Level 0: Auto-generating GPU-accelerated code

Obviously, for all the above strategies you need a person who knows what functions CLIJ offers and how to assemble them to a workflow in advanced scripting or objected oriented programming languages. This is the major bottleneck. Thus, I programmed an interactive workflow-designer which comes with an expert system suggesting what operations are applicable/worthwhile to your images. This tool also allows you to generate code in various scripting languages which you could copy&paste into the Jython example. Furthermore, you can generate Java code for Fiji-Plugins minimizing efforts on the coding side.

One future step is to generate Fiji-Plugins which implement the above mentioned FrameProcessor interface. With that, you could design a workflow on screen and then deploy it together with a timelapse-dataset to multiple GPUs. Would be awesome, no? :wink:

If you want to dive into this level 0, I would be happy to see you at I2K! I’m introducing the public to Level 0 :smiley:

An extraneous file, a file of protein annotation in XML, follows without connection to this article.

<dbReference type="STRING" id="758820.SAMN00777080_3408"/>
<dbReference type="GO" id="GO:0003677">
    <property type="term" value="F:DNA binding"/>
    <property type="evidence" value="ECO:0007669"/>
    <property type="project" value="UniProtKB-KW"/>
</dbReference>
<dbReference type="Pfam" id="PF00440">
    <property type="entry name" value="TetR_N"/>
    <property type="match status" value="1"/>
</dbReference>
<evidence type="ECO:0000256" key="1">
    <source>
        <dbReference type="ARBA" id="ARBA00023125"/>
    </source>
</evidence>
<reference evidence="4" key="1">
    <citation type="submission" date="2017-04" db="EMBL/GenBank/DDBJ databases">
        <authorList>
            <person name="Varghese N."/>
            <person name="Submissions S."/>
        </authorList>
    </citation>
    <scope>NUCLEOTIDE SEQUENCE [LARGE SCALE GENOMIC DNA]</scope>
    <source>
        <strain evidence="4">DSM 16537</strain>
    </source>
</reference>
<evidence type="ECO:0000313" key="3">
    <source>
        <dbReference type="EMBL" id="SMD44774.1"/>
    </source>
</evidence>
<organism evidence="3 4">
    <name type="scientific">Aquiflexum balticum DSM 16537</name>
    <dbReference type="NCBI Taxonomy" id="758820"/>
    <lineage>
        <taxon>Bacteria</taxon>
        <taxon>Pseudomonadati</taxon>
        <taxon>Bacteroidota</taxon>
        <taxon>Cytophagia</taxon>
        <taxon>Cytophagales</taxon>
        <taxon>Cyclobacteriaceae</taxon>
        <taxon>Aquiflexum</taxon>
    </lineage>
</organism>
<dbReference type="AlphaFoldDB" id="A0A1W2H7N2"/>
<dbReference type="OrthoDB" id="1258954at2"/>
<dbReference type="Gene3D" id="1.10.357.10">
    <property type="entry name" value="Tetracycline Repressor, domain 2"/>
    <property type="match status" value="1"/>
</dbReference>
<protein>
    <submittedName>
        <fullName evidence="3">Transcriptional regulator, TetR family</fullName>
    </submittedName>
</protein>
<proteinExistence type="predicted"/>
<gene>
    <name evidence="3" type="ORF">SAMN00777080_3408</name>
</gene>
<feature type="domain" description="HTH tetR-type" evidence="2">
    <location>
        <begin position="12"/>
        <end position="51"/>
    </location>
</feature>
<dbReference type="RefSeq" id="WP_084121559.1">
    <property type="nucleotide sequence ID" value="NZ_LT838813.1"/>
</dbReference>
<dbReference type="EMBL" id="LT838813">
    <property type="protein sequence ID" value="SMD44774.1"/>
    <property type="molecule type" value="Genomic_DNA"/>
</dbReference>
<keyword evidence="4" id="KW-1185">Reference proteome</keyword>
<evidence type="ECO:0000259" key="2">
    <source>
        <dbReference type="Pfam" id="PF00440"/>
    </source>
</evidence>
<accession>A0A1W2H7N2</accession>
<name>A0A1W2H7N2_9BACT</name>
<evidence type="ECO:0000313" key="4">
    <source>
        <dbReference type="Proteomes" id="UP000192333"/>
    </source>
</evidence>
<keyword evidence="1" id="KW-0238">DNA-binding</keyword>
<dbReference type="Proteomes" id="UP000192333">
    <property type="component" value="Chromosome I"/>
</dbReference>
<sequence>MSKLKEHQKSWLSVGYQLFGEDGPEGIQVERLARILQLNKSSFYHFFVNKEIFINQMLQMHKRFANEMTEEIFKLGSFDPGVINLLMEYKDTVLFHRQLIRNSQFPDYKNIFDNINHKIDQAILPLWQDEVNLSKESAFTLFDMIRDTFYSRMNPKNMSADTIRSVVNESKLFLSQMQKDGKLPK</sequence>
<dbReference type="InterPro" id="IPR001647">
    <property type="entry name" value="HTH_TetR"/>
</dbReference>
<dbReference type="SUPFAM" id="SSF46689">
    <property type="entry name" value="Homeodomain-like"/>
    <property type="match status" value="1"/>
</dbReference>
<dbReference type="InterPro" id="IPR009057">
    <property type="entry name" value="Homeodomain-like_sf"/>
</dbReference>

If you have any questions or need more pointers, let me know!

Cheers,
Robert

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Thanks for the detailed response @haesleinhuepf! I’ll definitely try to sign up for the I2K session and I’ll let you know how I get on trying things out.

Cheers,
Martin

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Hi @Martin_Jones, hi @axtimwalde,

FYI: I took @axtimwalde’s tutorial code from #I2K2020 and started knitting a convenience layer around to provide user-friendly multi-GPU support for processing big image data tile-by-tile; working title “faCLon heavy”.

With this, you can define an image processing workflow using clijx in this format (complete example):

@Override
public void accept(ClearCLBuffer input, ClearCLBuffer output) {
    System.out.println("Start processing on " + clijx.getGPUName() + " image dimensions " + Arrays.toString(input.getDimensions()));